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Offline Trumpet

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Fairing Trickeries
« on: June 30, 2013, 08:10:07 am »
Its official: The TT fairing is the undisputed pain-in-the-arses to remove of all fairing. Well, the GL may come in a close second along with the Concour. I guess fairing are not fun.

I would like to encourage all of us to make a little album of sequence of steps next time we remove the fairing or do any kind of work on the bike. We can have a dedicated thread for "how-to-do". It would be helpful to make videos also of stuff we do on the bike. It would benefit a lot of folks and help do maintenance.

The next time I remove it I will try to take a good sequence of pics for those who come after us pioneers of the 2013. But as best as I can remember:

Left side removal
* Remove the seat
* Remove the black strip on top of the gas tank surrounding the gas cap
* Remove the small rear lower panel immediately in front of the saddle bags
* Remove the two bolts on top of the glove compartment. Note the bolt most aft on the glove compartment is being held by a female bolt clip. This thing flew off when I took the glove compartment off. It is very specific in the way the clip goes into the hole on the fairing in order to grasp the glove compartment.
* Remove the most frontward bolt on the glove compartment. Depending on what you are gonna work on, you may not need to disconnect any of the electronics attached to the glove compartment. I did'nt and place it on top of the handlebars and continue with the fairing removal.

* The mirror must be folded toward the gas tank from the outer end. It folds toward the bike. In there, there are two bolts that must be removed. One had a wide shoulder (on your left) the other one is a regular bolt (you will see that most bolts are the same size).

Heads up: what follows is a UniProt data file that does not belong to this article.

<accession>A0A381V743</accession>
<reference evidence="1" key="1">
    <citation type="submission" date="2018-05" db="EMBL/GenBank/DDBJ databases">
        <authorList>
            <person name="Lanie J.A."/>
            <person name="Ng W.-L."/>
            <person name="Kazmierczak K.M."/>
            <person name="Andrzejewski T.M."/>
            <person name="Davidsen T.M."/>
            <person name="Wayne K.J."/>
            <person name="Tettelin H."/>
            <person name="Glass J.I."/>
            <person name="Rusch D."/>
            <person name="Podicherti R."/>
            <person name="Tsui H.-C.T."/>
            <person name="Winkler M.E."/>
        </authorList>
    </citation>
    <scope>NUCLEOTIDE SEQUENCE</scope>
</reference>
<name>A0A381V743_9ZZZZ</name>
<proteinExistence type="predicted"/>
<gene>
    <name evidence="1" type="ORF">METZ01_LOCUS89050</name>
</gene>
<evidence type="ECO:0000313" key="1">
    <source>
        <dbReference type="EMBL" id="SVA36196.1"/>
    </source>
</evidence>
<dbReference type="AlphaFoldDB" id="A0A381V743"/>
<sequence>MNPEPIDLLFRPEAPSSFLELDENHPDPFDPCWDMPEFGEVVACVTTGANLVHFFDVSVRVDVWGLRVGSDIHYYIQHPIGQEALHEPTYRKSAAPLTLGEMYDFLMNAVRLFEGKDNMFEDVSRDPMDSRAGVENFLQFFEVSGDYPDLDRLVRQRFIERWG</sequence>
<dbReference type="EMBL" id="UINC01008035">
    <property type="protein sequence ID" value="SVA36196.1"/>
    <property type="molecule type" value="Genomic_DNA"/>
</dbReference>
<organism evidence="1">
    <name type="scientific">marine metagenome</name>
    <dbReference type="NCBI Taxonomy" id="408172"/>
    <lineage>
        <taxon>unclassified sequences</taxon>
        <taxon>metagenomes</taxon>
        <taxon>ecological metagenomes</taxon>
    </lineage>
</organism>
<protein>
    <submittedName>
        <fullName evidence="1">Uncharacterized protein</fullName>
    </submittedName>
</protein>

* I removed the signal light shell, removed the signal bulb

* There are a couple of bolts on the front of the mirror.

* There are a couple of black pieces that are fillers, one is right above the left peg. It just pulls out, no bolts. The other one is on the bottom of the mirror, it is attached to a bolt.

* The rest of the bolts are intuitively obvious. They surround the perimeter of the side panel--including the inner area in the front wheel well.

* The most stupid thing I found was a couple of plastic make-believe-phillips pressure rivets that hold the left and right bottom fairing at the very bottom of the bike, below the headers. For the life of me, why did'nt they use regular bolts, I will never know. these damn things don't really screw out well, they are easy to break or bend, and they suck for holding sh#t together.

An album of sequence of the removal would be most helpful to put things back together. It is always easier to take-apart than to re-install.

 WHY YOU ASKED:
I changed my oil. I removed the left fairing because I thought I would make less of a mess removing the oil filter. My plan was to stuff a flexible funnel under the filter and catch all the dripping instead of going all over the bike--that was a dumb assumption.
In fact, the dripping falls nicely along a path without messing anything else. It is easy to wipe down after you put the new filter in.